Integrated GPU Performance: BioShock Infinite

The first benchmark in our test is Bioshock Infinite, Zero Punctuation’s Game of the Year for 2013. Bioshock Infinite uses the Unreal Engine 3, and is designed to scale with both cores and graphical prowess. We test the benchmark using the Adrenaline benchmark tool and their three default settings of Performance (1280x1024, Low), Quality (1680x1050, Medium/High) and Xtreme (1920x1080, Maximum) noting down the average frame rates and the minimum frame rates.

Bioshock Infinite, Performance Settings

Bioshock Infinite: Performance

For BI: Performance we see the Iris Pro being top of the IGPs, although the next six in the list are all AMD. The Kaveri cores are all between the 6800K and 5800K for this test, and all comfortably above 60 FPS average.

Bioshock Infinite, Quality Settings

Bioshock Infinite: Quality

For the quality settings, the Iris Pro starts to struggle and all the R7 based Kaveri APUs jump ahead of the A10-6800K - the top two over the Iris Pro as well.

Bioshock Infinite, Xtreme Settings

Bioshock Infinite: Xtreme

The bigger the resolution, the more the Iris Pro suffers, and Kaveri takes three out of the top four IGP results.

Integrated GPU Performance: Tomb Raider

The second benchmark in our test is Tomb Raider. Tomb Raider is an AMD optimized game, lauded for its use of TressFX creating dynamic hair to increase the immersion in game. Tomb Raider uses a modified version of the Crystal Engine, and enjoys raw horsepower. We test the benchmark using the Adrenaline benchmark tool and their three default settings of Performance (1280x1024, Low), Quality (1680x1050, Medium/High) and Xtreme (1920x1080, Maximum) noting down the average frame rates and the minimum frame rates.

Tomb Raider, Performance Settings

Tomb Raider: Performance

The top IGP for Richland and Kaveri are trading blows in TR.

Tomb Raider, Quality Settings

Tomb Raider: Quality

The Iris Pro takes a small lead, while the Kaveri 95W APU show little improvement over Richland. The 45W APU however is pushing ahead.

Tomb Raider, Xtreme Settings

Tomb Raider: Xtreme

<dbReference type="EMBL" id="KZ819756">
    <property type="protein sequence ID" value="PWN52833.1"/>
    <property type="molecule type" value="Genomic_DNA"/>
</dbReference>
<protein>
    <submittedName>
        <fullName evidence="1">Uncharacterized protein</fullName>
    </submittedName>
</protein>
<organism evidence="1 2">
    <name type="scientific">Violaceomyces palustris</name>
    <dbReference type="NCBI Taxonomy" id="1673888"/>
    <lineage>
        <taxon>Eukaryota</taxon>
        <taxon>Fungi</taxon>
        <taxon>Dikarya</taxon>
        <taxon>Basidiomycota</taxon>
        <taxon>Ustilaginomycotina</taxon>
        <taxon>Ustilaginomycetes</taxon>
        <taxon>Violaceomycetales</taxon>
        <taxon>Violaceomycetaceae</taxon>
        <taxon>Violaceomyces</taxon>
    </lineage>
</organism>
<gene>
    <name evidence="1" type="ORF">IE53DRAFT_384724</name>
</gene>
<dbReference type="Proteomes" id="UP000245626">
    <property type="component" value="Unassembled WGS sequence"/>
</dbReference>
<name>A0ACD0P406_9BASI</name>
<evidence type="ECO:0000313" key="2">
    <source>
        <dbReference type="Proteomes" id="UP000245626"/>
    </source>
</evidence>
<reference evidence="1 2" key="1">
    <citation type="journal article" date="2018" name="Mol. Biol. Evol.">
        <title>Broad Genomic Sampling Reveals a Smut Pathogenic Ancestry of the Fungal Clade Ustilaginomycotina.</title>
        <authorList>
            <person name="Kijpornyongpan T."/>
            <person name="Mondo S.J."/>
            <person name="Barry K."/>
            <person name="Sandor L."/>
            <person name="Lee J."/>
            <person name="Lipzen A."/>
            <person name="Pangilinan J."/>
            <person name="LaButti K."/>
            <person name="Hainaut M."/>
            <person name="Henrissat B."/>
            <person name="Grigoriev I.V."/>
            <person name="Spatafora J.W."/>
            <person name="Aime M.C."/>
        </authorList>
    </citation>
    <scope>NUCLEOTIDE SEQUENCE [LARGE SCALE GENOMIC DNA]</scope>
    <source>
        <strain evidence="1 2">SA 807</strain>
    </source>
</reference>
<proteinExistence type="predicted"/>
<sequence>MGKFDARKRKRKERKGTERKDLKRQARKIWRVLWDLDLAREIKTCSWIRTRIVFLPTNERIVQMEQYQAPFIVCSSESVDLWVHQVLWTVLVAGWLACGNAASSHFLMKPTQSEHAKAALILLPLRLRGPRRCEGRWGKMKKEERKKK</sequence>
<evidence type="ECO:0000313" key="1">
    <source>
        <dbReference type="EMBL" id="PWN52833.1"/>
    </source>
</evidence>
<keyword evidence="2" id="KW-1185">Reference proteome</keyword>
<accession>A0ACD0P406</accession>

At the maximum resolution, the top Kaveri overtakes Iris Pro, and the 45W Kaveri it still a good margin ahead of the A10-6700T.

Integrated GPU Performance: F1 2013

Next up is F1 2013 by Codemasters. I am a big Formula 1 fan in my spare time, and nothing makes me happier than carving up the field in a Caterham, waving to the Red Bulls as I drive by (because I play on easy and take shortcuts). F1 2013 uses the EGO Engine, and like other Codemasters games ends up being very playable on old hardware quite easily. In order to beef up the benchmark a bit, we devised the following scenario for the benchmark mode: one lap of Spa-Francorchamps in the heavy wet, the benchmark follows Jenson Button in the McLaren who starts on the grid in 22nd place, with the field made up of 11 Williams cars, 5 Marussia and 5 Caterham in that order. This puts emphasis on the CPU to handle the AI in the wet, and allows for a good amount of overtaking during the automated benchmark. We test at three different levels again: 1280x1024 on Low, 1680x1050 on Medium and 1920x1080 on Ultra. Unfortunately due to various circumstances we do not have Iris Pro data for F1 2013.

F1 2013, Performance Settings

F1 2013: Performance

F1 likes AMD here, although moving from Kaveri to Richland at the high end seems a bit of a regression.

F1 2013, Quality Settings

F1 2013: Quality

Similarly in the Quality settings, none of the Intel integrated graphics solutions can keep up with AMD, especially Kaveri.

F1 2013, Xtreme Settings

F1 2013: Xtreme

On extreme settings, at 1080p, the top Kaveri APU manages to hit over 30 FPS average during the benchmark. The other A8 Kaveri data is not too far behind.

CPU Performance: Continued Processor Graphics: Sleeping Dogs, Company of Heroes 2


View All Comments

  • boozed - Tuesday, January 14, 2014 - link

    You must be a hoot at parties. Reply
  • boozed - Wednesday, January 15, 2014 - link